“We’re a country that is very unbalanced. The focus on London is often to the detriment of the country,” he stressed in his office perched on Manchester’s Oxford Street.

The disillusionment Burnham felt with the Westminster machine led him to believe that “if they can ignore the north, they will”. As a result he upped sticks and became mayor of a city he sees as having considerable potential, even in the midst of anxiety in some quarters surrounding Brexit.

Like Grant, Burnham isn’t terribly concerned about the decision to leave the European Union, but it does present him with some frustrations.

“We’re getting frustrated. We don’t want the Irish people to think the Brexit-obsessed crowd down in London are speaking for us. They’re not.”

Greater control

Rather then see it as a negative, Burnham views Brexit as an opportunity for Manchester and other regions and cities to take greater control of their own destiny.

Be that as it may, the recently installed mayor has a variety of issues to deal with. Like all modern cities, growth has touched some sectors more than others, and the city has underlying problems to contend with.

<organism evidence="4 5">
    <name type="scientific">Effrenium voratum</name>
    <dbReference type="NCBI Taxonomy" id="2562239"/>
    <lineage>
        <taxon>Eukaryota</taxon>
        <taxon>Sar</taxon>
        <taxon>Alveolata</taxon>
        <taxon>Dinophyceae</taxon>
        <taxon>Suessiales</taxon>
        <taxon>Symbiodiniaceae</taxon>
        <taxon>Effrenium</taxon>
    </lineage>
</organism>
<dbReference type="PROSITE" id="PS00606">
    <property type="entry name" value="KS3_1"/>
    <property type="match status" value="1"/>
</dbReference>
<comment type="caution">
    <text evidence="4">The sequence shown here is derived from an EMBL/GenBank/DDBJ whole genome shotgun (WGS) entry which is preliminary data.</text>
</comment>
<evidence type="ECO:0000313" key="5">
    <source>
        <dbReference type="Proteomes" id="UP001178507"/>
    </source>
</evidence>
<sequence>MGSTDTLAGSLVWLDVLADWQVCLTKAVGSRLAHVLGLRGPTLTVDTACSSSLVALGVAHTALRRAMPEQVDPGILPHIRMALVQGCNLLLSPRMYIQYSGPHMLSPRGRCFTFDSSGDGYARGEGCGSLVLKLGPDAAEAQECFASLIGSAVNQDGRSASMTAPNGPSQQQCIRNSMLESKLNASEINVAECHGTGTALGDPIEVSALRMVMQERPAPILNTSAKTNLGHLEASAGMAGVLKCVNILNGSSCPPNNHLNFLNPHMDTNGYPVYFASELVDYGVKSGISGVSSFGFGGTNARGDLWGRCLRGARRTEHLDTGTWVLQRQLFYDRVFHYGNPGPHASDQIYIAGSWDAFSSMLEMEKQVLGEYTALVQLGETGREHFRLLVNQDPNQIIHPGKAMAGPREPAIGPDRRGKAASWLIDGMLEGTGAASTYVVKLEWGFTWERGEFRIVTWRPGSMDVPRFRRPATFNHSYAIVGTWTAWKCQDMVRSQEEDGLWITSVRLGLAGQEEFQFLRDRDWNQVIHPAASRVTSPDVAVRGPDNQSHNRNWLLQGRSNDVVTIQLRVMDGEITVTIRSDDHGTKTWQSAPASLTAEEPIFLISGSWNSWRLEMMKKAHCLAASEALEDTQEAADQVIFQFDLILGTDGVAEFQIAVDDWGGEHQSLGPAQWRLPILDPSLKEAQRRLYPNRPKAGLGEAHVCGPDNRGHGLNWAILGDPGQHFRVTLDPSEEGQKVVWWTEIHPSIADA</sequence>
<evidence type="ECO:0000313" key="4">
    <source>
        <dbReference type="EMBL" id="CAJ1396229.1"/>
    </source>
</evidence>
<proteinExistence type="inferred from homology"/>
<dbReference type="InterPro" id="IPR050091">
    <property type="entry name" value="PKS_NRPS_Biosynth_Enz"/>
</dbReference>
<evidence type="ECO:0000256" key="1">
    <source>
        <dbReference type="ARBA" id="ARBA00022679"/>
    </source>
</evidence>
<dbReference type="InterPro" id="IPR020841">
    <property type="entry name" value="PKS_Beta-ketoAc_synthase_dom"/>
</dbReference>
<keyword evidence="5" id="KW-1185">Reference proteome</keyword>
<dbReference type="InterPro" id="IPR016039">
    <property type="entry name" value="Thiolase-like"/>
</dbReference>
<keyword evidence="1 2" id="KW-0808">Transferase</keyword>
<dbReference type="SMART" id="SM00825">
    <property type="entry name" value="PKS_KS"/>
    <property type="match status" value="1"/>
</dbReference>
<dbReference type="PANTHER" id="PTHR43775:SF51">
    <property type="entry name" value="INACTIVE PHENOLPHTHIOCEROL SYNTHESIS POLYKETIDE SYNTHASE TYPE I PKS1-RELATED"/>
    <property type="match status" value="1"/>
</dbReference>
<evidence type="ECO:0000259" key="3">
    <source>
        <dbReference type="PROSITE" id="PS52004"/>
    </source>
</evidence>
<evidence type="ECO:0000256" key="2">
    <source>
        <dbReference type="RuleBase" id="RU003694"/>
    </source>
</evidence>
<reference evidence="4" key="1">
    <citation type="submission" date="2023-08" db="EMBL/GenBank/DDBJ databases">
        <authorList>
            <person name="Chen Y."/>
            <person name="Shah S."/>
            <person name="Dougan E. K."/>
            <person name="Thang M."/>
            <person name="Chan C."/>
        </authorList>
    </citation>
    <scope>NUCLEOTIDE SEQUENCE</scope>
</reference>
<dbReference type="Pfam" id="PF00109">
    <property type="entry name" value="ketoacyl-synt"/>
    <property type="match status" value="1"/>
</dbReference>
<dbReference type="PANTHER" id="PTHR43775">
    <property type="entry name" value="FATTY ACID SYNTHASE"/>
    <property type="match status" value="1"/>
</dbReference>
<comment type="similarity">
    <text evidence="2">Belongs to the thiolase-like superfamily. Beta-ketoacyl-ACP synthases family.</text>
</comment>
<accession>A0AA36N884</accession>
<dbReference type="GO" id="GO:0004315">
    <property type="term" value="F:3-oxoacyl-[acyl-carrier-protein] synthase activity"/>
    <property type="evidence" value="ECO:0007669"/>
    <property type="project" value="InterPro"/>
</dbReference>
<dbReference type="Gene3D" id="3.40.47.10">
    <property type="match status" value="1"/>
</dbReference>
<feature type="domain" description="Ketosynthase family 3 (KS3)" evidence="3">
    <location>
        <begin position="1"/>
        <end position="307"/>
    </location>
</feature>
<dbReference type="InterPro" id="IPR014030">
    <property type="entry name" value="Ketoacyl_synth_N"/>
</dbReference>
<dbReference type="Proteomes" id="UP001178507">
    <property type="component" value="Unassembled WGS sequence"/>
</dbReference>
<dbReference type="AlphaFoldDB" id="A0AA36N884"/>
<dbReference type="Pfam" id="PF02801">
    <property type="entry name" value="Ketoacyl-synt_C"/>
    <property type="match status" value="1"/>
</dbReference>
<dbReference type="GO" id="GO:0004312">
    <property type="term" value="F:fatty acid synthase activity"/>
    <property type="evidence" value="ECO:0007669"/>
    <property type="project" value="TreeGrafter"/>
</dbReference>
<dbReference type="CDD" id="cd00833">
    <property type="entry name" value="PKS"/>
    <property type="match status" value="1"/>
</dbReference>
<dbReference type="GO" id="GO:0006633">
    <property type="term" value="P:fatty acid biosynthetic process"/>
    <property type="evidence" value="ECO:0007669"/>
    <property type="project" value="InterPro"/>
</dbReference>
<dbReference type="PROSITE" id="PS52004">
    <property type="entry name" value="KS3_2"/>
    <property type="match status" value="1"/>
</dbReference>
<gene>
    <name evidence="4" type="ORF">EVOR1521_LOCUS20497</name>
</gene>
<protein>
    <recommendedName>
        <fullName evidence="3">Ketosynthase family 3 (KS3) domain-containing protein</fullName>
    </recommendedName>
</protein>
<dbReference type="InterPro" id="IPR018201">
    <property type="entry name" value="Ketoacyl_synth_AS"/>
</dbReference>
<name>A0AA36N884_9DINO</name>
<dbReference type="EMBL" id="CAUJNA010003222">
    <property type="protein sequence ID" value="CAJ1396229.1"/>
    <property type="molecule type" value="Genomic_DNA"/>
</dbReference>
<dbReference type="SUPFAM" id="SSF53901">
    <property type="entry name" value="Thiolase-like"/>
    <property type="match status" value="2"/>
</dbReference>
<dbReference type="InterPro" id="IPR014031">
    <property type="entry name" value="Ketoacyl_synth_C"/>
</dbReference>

Productivity is woefully low, falling behind the UK as a whole which is itself already behind Europe.

Transport in the city, or indeed the region, is not up to scratch. Buses in Manchester are chaotic following deregulation in 1985 by the then prime minister Margaret Thatcher. Although battling with legacy transport issues, things are beginning to change.

An innovative project called CityVerve is aiming to find technological tools to help power a “smart city”. That project is one in which Irish companies are playing their part. The Galway-based CitySwifter is involved in the project, identifying demand for bus routes in real time. The Irish company is one of a number with ambitions to scale their business in Manchester. Indeed, Irish players that have been here for a number of years are very complimentary of the possibilities and opportunities it delivers.

Owen Sisk, a business development director at Sisk Contractors, notes that Manchester's political leadership, combined with the Northern Powerhouse Initiative, creates business confidence. That, in turn, "allows you to grow your operations".

One of the fifth generation in the Sisk family whose company has a turnover of around €1 billion a year, Owen Sisk notes that it has scaled up its operations in the Manchester region over the last six years “as a result of being able to see what a good pipeline of opportunities exists here”. Those include road-building projects, a high-speed railway to London and early-stage plans for east to west rail connectivity.